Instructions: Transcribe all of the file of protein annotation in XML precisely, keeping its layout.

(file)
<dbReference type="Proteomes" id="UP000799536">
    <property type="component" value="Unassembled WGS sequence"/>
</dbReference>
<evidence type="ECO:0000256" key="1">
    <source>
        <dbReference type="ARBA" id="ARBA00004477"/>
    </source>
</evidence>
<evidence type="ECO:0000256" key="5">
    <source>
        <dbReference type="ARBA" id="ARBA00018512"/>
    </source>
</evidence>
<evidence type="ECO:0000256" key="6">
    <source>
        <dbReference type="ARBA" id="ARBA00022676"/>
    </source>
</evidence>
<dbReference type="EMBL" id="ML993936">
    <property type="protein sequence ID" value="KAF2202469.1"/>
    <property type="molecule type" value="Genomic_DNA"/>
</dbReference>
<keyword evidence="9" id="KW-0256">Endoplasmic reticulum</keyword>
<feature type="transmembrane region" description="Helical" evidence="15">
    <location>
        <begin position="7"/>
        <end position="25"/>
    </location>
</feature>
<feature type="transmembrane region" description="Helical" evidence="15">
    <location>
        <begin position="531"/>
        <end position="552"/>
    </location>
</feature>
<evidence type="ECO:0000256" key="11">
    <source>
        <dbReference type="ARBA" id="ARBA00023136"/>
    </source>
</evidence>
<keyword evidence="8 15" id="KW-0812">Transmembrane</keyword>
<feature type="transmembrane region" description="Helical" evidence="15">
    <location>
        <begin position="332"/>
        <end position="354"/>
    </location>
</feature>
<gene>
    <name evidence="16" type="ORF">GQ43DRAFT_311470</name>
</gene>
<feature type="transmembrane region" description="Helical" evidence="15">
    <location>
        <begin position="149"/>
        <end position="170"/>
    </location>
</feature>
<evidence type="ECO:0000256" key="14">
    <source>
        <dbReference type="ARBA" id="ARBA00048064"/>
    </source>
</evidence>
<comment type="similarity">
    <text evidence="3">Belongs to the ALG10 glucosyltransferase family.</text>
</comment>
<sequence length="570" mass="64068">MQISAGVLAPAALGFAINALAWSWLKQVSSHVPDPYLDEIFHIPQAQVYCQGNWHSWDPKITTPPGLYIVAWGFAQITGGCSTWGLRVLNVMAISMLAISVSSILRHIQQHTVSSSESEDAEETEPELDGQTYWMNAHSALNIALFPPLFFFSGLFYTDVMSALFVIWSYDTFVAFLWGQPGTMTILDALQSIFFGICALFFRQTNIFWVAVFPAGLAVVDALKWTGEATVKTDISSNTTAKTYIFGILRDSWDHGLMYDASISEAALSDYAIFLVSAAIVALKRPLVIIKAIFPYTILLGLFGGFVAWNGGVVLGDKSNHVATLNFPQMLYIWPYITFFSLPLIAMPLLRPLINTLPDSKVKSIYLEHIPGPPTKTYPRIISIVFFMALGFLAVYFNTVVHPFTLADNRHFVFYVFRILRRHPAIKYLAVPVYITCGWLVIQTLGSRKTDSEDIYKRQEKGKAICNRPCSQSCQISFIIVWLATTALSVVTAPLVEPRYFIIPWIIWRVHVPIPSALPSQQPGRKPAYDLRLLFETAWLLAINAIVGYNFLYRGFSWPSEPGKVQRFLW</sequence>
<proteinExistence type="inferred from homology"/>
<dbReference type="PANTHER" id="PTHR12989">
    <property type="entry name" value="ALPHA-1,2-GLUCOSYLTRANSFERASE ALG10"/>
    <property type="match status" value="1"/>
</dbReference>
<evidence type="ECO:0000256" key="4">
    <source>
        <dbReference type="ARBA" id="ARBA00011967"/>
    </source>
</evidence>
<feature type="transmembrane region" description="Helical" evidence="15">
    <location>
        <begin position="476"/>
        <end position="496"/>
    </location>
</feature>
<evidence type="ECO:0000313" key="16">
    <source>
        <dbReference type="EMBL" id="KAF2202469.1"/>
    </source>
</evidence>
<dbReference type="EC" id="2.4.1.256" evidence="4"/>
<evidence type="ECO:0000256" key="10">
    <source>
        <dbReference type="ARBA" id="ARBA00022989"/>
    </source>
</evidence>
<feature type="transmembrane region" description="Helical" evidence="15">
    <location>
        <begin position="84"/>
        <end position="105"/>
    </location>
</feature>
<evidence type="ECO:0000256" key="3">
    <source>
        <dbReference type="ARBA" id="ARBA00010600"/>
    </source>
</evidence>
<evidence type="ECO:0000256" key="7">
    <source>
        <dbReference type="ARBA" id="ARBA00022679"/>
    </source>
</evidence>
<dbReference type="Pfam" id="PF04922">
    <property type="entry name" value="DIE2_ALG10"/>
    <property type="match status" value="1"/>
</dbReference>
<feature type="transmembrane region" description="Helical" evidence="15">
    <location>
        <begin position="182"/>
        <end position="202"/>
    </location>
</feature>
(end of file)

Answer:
<dbReference type="Proteomes" id="UP000799536">
    <property type="component" value="Unassembled WGS sequence"/>
</dbReference>
<evidence type="ECO:0000256" key="1">
    <source>
        <dbReference type="ARBA" id="ARBA00004477"/>
    </source>
</evidence>
<evidence type="ECO:0000256" key="5">
    <source>
        <dbReference type="ARBA" id="ARBA00018512"/>
    </source>
</evidence>
<evidence type="ECO:0000256" key="6">
    <source>
        <dbReference type="ARBA" id="ARBA00022676"/>
    </source>
</evidence>
<dbReference type="EMBL" id="ML993936">
    <property type="protein sequence ID" value="KAF2202469.1"/>
    <property type="molecule type" value="Genomic_DNA"/>
</dbReference>
<keyword evidence="9" id="KW-0256">Endoplasmic reticulum</keyword>
<feature type="transmembrane region" description="Helical" evidence="15">
    <location>
        <begin position="7"/>
        <end position="25"/>
    </location>
</feature>
<feature type="transmembrane region" description="Helical" evidence="15">
    <location>
        <begin position="531"/>
        <end position="552"/>
    </location>
</feature>
<evidence type="ECO:0000256" key="11">
    <source>
        <dbReference type="ARBA" id="ARBA00023136"/>
    </source>
</evidence>
<keyword evidence="8 15" id="KW-0812">Transmembrane</keyword>
<feature type="transmembrane region" description="Helical" evidence="15">
    <location>
        <begin position="332"/>
        <end position="354"/>
    </location>
</feature>
<gene>
    <name evidence="16" type="ORF">GQ43DRAFT_311470</name>
</gene>
<feature type="transmembrane region" description="Helical" evidence="15">
    <location>
        <begin position="149"/>
        <end position="170"/>
    </location>
</feature>
<evidence type="ECO:0000256" key="14">
    <source>
        <dbReference type="ARBA" id="ARBA00048064"/>
    </source>
</evidence>
<comment type="similarity">
    <text evidence="3">Belongs to the ALG10 glucosyltransferase family.</text>
</comment>
<sequence length="570" mass="64068">MQISAGVLAPAALGFAINALAWSWLKQVSSHVPDPYLDEIFHIPQAQVYCQGNWHSWDPKITTPPGLYIVAWGFAQITGGCSTWGLRVLNVMAISMLAISVSSILRHIQQHTVSSSESEDAEETEPELDGQTYWMNAHSALNIALFPPLFFFSGLFYTDVMSALFVIWSYDTFVAFLWGQPGTMTILDALQSIFFGICALFFRQTNIFWVAVFPAGLAVVDALKWTGEATVKTDISSNTTAKTYIFGILRDSWDHGLMYDASISEAALSDYAIFLVSAAIVALKRPLVIIKAIFPYTILLGLFGGFVAWNGGVVLGDKSNHVATLNFPQMLYIWPYITFFSLPLIAMPLLRPLINTLPDSKVKSIYLEHIPGPPTKTYPRIISIVFFMALGFLAVYFNTVVHPFTLADNRHFVFYVFRILRRHPAIKYLAVPVYITCGWLVIQTLGSRKTDSEDIYKRQEKGKAICNRPCSQSCQISFIIVWLATTALSVVTAPLVEPRYFIIPWIIWRVHVPIPSALPSQQPGRKPAYDLRLLFETAWLLAINAIVGYNFLYRGFSWPSEPGKVQRFLW</sequence>
<proteinExistence type="inferred from homology"/>
<dbReference type="PANTHER" id="PTHR12989">
    <property type="entry name" value="ALPHA-1,2-GLUCOSYLTRANSFERASE ALG10"/>
    <property type="match status" value="1"/>
</dbReference>
<evidence type="ECO:0000256" key="4">
    <source>
        <dbReference type="ARBA" id="ARBA00011967"/>
    </source>
</evidence>
<feature type="transmembrane region" description="Helical" evidence="15">
    <location>
        <begin position="476"/>
        <end position="496"/>
    </location>
</feature>
<evidence type="ECO:0000313" key="16">
    <source>
        <dbReference type="EMBL" id="KAF2202469.1"/>
    </source>
</evidence>
<dbReference type="EC" id="2.4.1.256" evidence="4"/>
<evidence type="ECO:0000256" key="10">
    <source>
        <dbReference type="ARBA" id="ARBA00022989"/>
    </source>
</evidence>
<feature type="transmembrane region" description="Helical" evidence="15">
    <location>
        <begin position="84"/>
        <end position="105"/>
    </location>
</feature>
<evidence type="ECO:0000256" key="3">
    <source>
        <dbReference type="ARBA" id="ARBA00010600"/>
    </source>
</evidence>
<evidence type="ECO:0000256" key="7">
    <source>
        <dbReference type="ARBA" id="ARBA00022679"/>
    </source>
</evidence>
<dbReference type="Pfam" id="PF04922">
    <property type="entry name" value="DIE2_ALG10"/>
    <property type="match status" value="1"/>
</dbReference>
<feature type="transmembrane region" description="Helical" evidence="15">
    <location>
        <begin position="182"/>
        <end position="202"/>
    </location>
</feature>